climbed Monday as investors responded to news of more layoffs, a reduced risk of delisting and one analyst upgrade Friday.
Shares of i2 rose 26 cents, or 21.9%, to $1.46 in trading that was more than twice average volume. Shares of i2 are up more than 200% from a 52-week intraday low of 41 cents at the beginning of October.
In its 10-Q filing Friday, i2 disclosed that it received a delisting notice from
because its stock had traded below $1 for more than 30 consecutive trading days, its stockholders' equity had fallen below $10 million, and its net tangible assets had fallen below $4 million, in violation of listing standards.
But with the recent rally, i2's chances of delisting appear slimmer, apparently prompting some buyers, said RBC Capital Markets analyst Cameron Steele, who has an underperform rating on the stock. His firm hasn't done any banking with i2. He added that i2's rally could be driven in part by bottom-fishing, noting that other companies whose shares have been hammered, such as
, enjoyed a run-up Monday too.
Steele also said investors may be responding to i2's plans to cut 15% of its staff, disclosed in the 10-Q filing, in order to return to profitability next year. "I think that's good news because investors want profitable companies right now, and I don't see that changing anytime soon," he said.
Indeed, the company's restructuring prompted SoundView analyst Peter Coleman to upgrade his rating on i2 Friday to neutral from underperform and raise his estimates. With the company hoping to bring down expenses to $100 million by the first quarter 2003, Coleman raised his first-quarter earnings estimate to a pro forma loss of a penny from a loss of 5 cents. Coleman also raised his second-quarter and third-quarter earnings estimate to a penny each in pro forma profit from a pro forma loss of 4 cents in the second quarter and a 3-cent loss in the third quarter. He upped his fourth-quarter estimate to earnings of 2 cents a share from a loss of 3 cents a share.
"In our view, following some amount of time for investors to digest whether additional cuts portend to weaker demand, they are likely to embrace the more positive outlook on profitability," Coleman wrote. His firm hasn't done any banking business with i2.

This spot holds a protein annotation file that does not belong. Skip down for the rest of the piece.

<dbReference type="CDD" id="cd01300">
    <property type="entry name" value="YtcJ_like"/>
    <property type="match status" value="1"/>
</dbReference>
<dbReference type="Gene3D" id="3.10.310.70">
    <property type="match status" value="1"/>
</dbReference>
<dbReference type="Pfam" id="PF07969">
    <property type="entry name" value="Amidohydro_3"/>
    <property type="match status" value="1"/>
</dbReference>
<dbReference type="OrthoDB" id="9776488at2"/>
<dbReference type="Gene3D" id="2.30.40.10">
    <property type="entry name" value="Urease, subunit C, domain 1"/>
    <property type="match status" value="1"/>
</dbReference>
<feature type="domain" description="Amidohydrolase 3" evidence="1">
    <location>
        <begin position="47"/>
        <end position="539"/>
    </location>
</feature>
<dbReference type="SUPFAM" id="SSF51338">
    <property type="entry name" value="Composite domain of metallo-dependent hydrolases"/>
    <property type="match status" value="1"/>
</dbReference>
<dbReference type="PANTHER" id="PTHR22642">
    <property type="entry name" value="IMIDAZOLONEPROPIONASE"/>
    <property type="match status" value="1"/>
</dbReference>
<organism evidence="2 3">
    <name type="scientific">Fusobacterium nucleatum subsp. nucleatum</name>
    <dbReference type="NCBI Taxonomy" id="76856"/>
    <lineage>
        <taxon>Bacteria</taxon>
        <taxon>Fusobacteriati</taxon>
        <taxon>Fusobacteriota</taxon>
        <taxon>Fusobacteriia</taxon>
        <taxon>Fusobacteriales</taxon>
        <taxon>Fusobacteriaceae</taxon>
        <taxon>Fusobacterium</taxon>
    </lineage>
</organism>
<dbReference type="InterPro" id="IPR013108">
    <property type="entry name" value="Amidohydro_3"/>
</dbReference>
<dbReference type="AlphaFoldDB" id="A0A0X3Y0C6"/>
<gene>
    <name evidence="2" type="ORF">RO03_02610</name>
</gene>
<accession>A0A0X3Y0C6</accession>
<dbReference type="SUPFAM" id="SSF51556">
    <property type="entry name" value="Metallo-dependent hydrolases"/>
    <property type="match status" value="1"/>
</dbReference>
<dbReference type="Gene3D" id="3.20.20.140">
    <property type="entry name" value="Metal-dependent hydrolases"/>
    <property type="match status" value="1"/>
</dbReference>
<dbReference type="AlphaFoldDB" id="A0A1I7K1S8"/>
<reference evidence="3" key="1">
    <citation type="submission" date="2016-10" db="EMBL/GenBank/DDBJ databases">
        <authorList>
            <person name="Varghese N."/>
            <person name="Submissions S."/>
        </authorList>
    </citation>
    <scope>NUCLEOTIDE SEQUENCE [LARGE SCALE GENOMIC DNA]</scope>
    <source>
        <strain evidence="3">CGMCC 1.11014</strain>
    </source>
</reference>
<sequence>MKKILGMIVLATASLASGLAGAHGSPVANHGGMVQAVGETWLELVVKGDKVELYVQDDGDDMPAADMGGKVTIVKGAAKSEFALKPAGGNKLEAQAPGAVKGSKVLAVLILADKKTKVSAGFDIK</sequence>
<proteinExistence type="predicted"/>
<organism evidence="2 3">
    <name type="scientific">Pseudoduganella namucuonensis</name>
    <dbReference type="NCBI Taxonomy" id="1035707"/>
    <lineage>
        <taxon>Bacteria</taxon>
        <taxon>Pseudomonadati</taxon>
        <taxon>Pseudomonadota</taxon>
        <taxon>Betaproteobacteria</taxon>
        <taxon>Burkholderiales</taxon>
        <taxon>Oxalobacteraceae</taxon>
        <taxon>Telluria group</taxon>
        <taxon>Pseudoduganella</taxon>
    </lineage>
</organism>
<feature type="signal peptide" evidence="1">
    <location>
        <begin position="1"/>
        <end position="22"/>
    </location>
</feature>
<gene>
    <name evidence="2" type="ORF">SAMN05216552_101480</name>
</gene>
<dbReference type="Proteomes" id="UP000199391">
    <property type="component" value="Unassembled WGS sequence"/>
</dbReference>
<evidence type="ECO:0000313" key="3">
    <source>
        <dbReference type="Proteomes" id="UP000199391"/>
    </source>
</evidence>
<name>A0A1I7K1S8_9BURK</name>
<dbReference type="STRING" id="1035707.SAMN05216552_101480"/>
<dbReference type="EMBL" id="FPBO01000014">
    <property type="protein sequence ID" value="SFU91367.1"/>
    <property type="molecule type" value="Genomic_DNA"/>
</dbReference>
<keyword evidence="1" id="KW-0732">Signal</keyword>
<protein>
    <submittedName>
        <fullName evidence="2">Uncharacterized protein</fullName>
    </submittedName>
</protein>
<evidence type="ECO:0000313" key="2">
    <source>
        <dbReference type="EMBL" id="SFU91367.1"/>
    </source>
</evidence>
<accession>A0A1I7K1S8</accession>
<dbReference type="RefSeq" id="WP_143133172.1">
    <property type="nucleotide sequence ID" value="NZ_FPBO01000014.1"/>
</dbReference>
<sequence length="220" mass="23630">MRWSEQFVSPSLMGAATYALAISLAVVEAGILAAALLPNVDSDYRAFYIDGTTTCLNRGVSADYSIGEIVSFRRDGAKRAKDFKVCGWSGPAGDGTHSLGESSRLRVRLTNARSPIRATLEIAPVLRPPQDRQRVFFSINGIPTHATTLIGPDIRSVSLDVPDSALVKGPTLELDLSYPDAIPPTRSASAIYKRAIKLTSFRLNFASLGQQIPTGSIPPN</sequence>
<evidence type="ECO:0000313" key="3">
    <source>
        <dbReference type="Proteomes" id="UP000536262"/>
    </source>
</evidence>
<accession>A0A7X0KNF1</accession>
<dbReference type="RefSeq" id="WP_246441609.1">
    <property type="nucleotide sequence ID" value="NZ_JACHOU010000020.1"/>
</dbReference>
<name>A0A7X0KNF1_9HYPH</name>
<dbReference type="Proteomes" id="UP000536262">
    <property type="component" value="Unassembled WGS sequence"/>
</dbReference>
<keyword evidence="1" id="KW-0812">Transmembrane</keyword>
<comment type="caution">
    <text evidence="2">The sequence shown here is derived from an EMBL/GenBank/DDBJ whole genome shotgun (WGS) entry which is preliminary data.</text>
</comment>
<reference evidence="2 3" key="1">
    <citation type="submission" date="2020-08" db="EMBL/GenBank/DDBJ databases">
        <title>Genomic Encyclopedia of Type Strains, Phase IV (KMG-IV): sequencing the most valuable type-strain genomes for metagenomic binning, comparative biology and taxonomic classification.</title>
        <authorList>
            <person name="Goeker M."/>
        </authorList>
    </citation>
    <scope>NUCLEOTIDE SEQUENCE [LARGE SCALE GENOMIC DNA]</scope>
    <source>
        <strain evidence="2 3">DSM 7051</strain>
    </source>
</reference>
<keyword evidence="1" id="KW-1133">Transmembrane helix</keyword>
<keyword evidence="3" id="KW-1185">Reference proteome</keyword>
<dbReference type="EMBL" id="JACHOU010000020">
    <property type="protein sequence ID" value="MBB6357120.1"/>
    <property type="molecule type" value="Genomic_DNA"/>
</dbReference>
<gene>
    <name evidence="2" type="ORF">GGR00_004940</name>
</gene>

But i2 is hardly out of the woods yet. Coleman noted that the supply-chain sector that i2 has dominated continues to grapple with limited growth. The sector has been reeling as companies avoid large deals and complicated software implementations and cut back spending overall.
In addition, i2 disclosed in its 10-Q filing that two former employees have contacted the company's board of directors about various charges related to accounting and revenue recognition, inadequate financial controls and gross negligence or potential fraud in connection with product and customer problems, acquisitions, public disclosure and other management decisions. Based on an audit committee investigation, the board concluded there was no merit to the charges, which came from employees who had previously made claims against i2 seeking monetary relief.
Meanwhile, speculation has been swirling around potential mergers and acquisitions involving i2, with either another company acquiring i2 or i2 selling off some of its assets, Steele noted. "They
i2 don't necessarily need the cash, but since they have a lot of debt on the balance sheet, raising cash wouldn't necessarily be viewed as a negative thing," he said.
The company's long-term debt of $410.9 million nearly surpassed the company's cash and cash equivalents total of $419.4 million as of Sept. 30.